Polyurethane soaks up water, but polyethylene doesn't. Polystyrene floats, making it the perfect material for boat docks and home spa covers. And polyethylene is the foam of choice for a local museum that uses it for storing fragile pottery.

Cushioning and protective foam has an indefinite number of uses, but it's just part of what the company supplies.

"We try to be like a Wal-Mart to our customers," said operations manager Patricia Meek, explaining that Creative Packaging's goal is to provide everything any company might need.

"Then customers don't have to call one person for a box and another for tape," Meek said. "We're like a packaging supermarket -- that's what customers like."

Bell thrives on being everything to everyone.

After 12 years in real estate and five years working as a sales representative for another packaging company, he decided to start his own company in 1990 with a $20,000 loan from his father.

His selling expertise was already established -- "I'm a natural-born salesperson, even as a child," Bell said -- and he was fascinated by the dynamics of consumable products.

"It's the never-ending prospect of selling things people need every day," he said.

Business grew along with each unique packaging request, and as different materials were added to Creative Packaging's inventory.

"People would say, `Here's my product. I need to ship it and have it arrive in one piece,' " Bell said.

And for 25 years, that's what he has done.

When Bell isn't selling his imaginative services to prospective customers or discussing an idea with clients, he is devising new methods of packing machine parts and sensitive electronics.

Part of that process can include dozens of endurance tests, where Bell drops a product hundreds of times until a specially crafted container survives the impact with no damage to what's inside.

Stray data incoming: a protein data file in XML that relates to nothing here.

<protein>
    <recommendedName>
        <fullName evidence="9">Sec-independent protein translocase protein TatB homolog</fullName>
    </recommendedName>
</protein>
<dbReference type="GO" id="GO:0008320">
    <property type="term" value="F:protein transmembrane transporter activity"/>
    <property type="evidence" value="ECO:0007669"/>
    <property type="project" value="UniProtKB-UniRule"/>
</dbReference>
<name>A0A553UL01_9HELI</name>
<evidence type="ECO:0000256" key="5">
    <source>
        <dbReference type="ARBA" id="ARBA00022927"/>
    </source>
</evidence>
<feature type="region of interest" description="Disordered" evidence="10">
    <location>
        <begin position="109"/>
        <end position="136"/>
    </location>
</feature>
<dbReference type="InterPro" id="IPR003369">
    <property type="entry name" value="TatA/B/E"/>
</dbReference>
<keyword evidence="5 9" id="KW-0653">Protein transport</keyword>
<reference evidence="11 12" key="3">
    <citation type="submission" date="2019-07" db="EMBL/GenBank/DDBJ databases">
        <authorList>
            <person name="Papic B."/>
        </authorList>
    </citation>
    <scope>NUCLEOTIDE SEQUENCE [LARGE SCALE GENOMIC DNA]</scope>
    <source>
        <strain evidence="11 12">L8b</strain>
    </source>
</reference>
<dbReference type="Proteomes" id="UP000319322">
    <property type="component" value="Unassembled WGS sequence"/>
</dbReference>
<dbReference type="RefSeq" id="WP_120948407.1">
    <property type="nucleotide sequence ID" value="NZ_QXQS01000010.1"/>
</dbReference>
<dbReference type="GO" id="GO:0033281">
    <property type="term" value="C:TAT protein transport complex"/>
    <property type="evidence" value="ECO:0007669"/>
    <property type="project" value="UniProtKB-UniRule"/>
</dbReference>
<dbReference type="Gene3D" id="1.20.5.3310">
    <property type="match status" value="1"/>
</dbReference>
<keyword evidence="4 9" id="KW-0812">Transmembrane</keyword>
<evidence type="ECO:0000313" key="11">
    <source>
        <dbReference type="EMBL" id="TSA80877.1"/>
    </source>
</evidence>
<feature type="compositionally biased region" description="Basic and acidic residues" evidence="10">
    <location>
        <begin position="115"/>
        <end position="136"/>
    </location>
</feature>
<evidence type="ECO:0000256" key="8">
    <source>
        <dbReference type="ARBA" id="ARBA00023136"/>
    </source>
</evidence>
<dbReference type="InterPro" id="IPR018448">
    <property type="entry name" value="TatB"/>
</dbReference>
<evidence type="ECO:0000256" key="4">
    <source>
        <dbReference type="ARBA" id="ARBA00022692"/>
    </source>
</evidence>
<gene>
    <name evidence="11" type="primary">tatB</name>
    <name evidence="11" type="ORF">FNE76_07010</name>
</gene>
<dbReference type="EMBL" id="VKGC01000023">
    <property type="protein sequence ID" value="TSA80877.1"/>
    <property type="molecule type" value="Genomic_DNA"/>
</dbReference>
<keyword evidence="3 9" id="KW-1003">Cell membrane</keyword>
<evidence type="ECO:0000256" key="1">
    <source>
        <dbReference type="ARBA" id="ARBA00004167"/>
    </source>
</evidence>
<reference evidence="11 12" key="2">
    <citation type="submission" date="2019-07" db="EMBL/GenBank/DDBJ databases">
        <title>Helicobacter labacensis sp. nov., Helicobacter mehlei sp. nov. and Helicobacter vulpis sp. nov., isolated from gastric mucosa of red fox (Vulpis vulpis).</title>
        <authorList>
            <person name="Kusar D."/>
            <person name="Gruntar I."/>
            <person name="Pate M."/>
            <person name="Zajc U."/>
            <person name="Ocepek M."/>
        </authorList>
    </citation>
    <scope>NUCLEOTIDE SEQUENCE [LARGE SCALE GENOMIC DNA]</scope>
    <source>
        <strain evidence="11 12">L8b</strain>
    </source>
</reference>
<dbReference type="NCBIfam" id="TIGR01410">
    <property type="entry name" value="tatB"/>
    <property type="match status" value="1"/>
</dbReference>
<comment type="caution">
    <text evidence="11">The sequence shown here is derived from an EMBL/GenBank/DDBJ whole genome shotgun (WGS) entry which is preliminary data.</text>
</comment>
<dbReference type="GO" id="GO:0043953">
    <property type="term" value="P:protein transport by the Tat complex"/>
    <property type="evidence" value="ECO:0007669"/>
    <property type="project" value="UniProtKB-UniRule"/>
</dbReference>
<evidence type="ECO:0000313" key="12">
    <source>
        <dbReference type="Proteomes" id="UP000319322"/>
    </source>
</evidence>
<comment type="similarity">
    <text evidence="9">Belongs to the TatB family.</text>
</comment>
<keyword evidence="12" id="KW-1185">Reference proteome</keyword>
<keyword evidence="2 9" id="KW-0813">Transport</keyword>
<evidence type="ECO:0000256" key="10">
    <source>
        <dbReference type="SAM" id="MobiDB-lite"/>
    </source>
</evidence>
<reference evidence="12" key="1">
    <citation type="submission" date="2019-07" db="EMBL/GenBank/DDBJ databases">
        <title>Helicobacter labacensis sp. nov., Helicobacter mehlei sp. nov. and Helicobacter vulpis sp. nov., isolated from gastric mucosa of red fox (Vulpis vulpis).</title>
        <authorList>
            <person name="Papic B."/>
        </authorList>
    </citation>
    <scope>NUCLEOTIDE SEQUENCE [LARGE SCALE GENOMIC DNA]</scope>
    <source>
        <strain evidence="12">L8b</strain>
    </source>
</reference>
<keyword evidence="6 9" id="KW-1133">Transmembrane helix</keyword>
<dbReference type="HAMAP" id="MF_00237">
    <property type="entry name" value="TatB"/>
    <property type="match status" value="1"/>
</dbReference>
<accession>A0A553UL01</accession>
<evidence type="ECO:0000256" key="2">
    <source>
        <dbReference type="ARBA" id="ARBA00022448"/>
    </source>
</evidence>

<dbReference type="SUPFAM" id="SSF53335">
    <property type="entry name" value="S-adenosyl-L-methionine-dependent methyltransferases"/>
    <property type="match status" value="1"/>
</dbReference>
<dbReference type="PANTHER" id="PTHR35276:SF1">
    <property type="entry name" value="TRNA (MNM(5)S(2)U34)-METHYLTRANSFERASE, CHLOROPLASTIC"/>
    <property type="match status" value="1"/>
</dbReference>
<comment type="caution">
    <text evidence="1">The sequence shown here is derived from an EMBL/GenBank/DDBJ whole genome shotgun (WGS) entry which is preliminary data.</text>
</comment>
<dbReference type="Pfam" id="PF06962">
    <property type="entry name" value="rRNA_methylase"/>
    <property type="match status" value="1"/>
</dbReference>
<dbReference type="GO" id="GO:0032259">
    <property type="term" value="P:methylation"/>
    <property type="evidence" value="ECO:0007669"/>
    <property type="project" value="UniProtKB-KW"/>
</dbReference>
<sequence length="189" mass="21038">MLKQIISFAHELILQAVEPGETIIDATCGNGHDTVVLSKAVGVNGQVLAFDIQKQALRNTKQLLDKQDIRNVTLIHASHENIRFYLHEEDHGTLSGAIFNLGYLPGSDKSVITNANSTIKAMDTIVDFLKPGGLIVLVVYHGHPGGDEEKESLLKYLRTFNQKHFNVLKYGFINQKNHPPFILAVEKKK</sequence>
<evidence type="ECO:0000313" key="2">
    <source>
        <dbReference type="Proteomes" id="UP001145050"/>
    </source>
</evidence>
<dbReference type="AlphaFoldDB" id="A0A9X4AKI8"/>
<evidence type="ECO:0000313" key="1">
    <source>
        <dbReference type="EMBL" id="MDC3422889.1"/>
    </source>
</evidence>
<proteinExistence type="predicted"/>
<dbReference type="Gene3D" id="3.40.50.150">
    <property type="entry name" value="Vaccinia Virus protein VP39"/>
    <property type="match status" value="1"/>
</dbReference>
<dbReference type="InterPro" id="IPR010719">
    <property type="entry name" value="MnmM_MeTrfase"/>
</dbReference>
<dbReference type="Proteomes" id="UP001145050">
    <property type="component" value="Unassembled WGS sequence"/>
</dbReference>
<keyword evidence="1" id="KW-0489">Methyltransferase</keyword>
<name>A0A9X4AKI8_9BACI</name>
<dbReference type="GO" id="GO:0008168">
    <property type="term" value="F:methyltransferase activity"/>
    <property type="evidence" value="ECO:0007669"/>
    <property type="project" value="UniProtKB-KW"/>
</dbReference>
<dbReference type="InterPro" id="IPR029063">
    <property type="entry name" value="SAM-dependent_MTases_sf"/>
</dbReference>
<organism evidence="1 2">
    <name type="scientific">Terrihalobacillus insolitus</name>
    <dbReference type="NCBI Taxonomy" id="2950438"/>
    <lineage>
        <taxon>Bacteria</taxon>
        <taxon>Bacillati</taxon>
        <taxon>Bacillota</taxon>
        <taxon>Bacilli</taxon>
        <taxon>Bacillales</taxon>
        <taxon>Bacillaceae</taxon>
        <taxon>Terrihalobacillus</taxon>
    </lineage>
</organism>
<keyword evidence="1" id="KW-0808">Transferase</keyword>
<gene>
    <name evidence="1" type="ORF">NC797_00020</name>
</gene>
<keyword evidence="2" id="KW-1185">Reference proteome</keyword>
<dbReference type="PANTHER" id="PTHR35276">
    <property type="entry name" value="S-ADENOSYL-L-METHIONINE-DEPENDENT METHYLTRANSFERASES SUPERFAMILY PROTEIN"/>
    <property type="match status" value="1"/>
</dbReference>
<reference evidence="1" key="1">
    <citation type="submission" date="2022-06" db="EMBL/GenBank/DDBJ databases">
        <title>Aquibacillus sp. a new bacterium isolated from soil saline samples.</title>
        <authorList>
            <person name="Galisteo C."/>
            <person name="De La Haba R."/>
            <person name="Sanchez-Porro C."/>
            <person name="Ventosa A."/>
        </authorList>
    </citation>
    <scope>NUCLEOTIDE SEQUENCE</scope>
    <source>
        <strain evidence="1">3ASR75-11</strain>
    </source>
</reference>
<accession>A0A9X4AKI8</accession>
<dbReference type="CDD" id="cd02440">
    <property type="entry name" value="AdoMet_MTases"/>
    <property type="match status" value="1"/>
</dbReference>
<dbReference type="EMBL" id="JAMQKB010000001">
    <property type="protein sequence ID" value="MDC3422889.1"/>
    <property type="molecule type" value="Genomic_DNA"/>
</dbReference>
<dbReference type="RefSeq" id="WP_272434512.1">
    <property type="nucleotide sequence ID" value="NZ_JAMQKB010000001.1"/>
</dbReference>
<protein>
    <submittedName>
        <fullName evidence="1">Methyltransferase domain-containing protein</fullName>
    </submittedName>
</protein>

"This is what I love to do," he said.

Bell moved the company into its 20,000- square-foot site on Charles Page Boulevard at the end of 2000, picking the industrial neighborhood as one means of keeping costs down for customers.

The abundant space allows ample storage room for huge rolls of bubble wrap, giant sheets of corrugated cardboard, shelves of poly sheeting and bags, and towering stacks of white, black and pink foam.

The move also made room for equipment that came with the purchase of another Tulsa company that same year.

The acquisition of Davis International added about 100 customers to Creative Packaging's client base, but most importantly, it gave Bell the capacity to make more products on site with machines that cut boxes to size, slice foam into different thicknesses, and die-cut foam into varying forms.

Yet Bell is so involved in designing and inventing -- his latest creation is a foam-filled "hail blanket" to protect cars and trucks during severe weather -- that he needs to add several experienced packaging sales representatives to his staff of six in-house employees.

"We're looking to grow," he said -- a rarity these days in an economy that has companies downsizing and cutting jobs.

"It's a great business to be in, because the need for the products we sell is go great."